The epaulette shark (H. ocellatum) hails from the Western Pacific, habituating in the areas of northern and western Australia (Queensland) and New Guinea. In the wild, it attains a length of about 42 inches (105 cm). In captivity, it often fails to reach this length and may be far smaller at maturity.
The epaulette shark is a nocturnal creature, dwelling on bottom reef faces, reef flats, and coral lagoons. It feeds upon shrimp, worms, and crabs by digging them out of the sandy bottom areas. This species requires a 200-gallon (757-liter) aquarium minimum, and it should be fed three times a week with fresh seafood. Shrimp, fish flesh, crab, octopus, cuttlefish, urchins, squid, krill, and scallops are all appropriate foods for this shark. Small live marine fish would also make a good occasional dinner treat.
The aquarium housing should have a fine sandy bottom and provide large caves and/or ledges to hide under. Because this species digs to find its food, any large rock caves or ledges should be securely formed to prevent cave-ins.
A well-filtered and well-oxygenated system with few environmental obstructions is also necessary. Keep in mind that most sharks cannot be treated with heavy metal solutions, such as copper.
Do not house the epaulette shark with large triggerfish, angelfish, wrasses, or pufferfish, as they can pick on the shark and cause skin and/or eye damage. Even though this is probably the best shark species for home aquariums, it is not a petting animal and will bite if provoked.
Carpet and Bamboo Sharks
The Indonesian carpet shark (H. freycineti), which resembles the epaulette, also hails from the Western Pacific (Indonesia and Papua New Guinea) and reaches a length of about 28 inches (70 cm). The difference between them, depending on age, can sometimes be distinguished by the coloring around the eye. H. ocellatum’s eye is ringed with white, while H. freycineti’s is not. Otherwise, the same husbandry conditions apply.
Staying in this family, there are two bamboo sharks—the whitespotted bamboo shark (C. plagiosum) and the brownbanded bamboo shark (C. punctatum)—that are also good choices for the home aquarium. The whitespotted bamboo shark hails from the Indo-West Pacific Ocean. It attains a length of about 37 inches (95 cm) in the wild, inhabits inshore coral reefs, and is usually found in crevices and caves.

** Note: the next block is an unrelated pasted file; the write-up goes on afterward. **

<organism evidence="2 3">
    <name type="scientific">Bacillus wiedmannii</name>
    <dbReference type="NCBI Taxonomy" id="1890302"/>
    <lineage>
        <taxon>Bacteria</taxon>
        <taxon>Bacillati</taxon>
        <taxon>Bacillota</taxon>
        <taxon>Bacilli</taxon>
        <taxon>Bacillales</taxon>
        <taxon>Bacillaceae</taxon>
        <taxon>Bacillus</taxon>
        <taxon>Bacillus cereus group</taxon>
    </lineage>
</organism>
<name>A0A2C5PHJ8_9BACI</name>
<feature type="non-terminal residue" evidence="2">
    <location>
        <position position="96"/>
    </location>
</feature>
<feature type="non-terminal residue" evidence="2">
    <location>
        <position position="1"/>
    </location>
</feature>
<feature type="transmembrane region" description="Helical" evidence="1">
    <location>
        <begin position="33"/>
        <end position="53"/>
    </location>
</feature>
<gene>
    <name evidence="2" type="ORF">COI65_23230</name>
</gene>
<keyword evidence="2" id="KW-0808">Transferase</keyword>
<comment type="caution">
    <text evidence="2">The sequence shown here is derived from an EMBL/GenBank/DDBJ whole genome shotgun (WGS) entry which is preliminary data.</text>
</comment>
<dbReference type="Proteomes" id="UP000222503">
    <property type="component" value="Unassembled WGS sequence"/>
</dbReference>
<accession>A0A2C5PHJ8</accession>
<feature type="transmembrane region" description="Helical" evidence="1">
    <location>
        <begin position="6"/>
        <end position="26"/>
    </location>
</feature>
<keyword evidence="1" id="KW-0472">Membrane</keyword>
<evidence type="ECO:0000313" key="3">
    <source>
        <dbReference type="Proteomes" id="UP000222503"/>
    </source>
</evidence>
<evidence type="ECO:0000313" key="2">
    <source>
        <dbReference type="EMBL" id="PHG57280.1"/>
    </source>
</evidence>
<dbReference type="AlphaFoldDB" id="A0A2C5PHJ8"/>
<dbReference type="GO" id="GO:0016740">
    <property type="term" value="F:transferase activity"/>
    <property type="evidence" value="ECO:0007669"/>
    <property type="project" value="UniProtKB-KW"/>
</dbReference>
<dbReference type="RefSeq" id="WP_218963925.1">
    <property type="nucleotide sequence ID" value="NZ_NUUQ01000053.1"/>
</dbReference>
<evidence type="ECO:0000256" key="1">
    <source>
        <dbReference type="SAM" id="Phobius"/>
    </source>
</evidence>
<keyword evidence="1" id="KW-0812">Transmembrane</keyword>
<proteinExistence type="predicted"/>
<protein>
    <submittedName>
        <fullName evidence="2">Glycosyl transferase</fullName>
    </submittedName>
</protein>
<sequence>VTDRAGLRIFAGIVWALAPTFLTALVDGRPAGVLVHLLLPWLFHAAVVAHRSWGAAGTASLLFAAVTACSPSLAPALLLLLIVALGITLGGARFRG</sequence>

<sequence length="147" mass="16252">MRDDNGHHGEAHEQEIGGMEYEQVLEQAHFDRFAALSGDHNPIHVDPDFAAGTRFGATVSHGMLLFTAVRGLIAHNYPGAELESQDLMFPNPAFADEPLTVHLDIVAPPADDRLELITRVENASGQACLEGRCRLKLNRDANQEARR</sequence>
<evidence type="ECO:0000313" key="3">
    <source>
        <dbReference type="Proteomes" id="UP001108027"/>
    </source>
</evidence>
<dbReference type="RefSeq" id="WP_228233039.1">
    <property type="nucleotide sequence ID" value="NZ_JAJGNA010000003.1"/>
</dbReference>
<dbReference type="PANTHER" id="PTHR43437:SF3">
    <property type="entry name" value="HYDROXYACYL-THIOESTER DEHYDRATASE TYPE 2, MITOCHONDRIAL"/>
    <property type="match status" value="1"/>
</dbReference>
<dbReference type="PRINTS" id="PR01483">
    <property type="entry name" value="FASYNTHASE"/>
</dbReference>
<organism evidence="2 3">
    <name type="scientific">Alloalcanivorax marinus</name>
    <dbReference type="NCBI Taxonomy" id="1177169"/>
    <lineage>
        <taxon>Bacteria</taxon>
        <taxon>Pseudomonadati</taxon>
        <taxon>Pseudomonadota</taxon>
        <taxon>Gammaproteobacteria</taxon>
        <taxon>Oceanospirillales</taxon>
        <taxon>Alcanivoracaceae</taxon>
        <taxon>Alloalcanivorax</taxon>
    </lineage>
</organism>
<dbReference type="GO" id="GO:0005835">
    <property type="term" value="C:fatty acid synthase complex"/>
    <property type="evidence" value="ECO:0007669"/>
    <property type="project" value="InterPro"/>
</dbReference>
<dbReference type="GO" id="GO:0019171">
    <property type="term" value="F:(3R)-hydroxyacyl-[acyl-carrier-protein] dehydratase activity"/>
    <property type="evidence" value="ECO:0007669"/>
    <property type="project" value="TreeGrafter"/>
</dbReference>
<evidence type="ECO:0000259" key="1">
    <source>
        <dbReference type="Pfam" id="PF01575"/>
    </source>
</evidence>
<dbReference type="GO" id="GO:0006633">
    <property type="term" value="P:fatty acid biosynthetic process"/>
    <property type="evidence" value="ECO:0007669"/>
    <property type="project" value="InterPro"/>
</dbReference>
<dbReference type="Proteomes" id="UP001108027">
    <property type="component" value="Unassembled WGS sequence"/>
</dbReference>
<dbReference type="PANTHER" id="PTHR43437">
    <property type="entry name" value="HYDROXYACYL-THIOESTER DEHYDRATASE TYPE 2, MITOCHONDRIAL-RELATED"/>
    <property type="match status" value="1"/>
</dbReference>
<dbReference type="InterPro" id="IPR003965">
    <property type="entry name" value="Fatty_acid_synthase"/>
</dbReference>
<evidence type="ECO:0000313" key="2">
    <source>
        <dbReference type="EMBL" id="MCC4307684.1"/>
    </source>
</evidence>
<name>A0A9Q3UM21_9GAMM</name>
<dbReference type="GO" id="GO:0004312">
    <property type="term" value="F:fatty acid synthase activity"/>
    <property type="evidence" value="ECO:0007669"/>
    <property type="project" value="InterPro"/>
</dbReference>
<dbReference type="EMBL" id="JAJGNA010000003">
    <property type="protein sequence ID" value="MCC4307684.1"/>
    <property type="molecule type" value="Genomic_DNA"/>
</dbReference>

The brownbanded bamboo shark reaches a length of about 40 inches (100 cm) and inhabits the waters stretching from Japan to northern Australia. The same husbandry conditions as mentioned above also apply to these two species, as their behavior and needs are the same. In fact, captive-bred specimens are available, as are their eggs.
Catsharks and Wobbegongs
There are several catsharks in the order Carcharhiniformes, family Scyliorhinidae, that are worth considering because their smaller size reduces the required aquarium size needed for their upkeep. One of these is the coral catshark (Atelomycterus marmoratus), which hails from the Indo-West Pacific and only attains a length of about 27 inches (65 cm).
Color patterns vary depending upon where the species originates from. The coral catshark is another nocturnal, shallow water species that feeds upon benthic invertebrates and small fish. Again, their husbandry is the same as previously mentioned.
There’s one other shark that seems to interest some aquarists who can afford very large tanks, and those are the wobbegongs in the family Orectolobidae, order Orectolobiformes. These odd-looking sharks have a flattened body, a very broad head with long barbells, and flaps of skin around the mouth.
They range in size from 3 to 10 feet (1 to 3 m). These nocturnal sharks feed upon octopus, squid, other sharks, crabs, shrimp, rays, fish, and just about anything else they can ambush. Some species, such as Eucrossorhinus dasypogon, would require a 1000-gallon (3785-liter) aquarium!
Even though the wobbegong’s appearance is quite fascinating, it’s another inactive species during daylight hours, so the visual enjoyment that one usually associates with keeping fish is going to be left unfulfilled.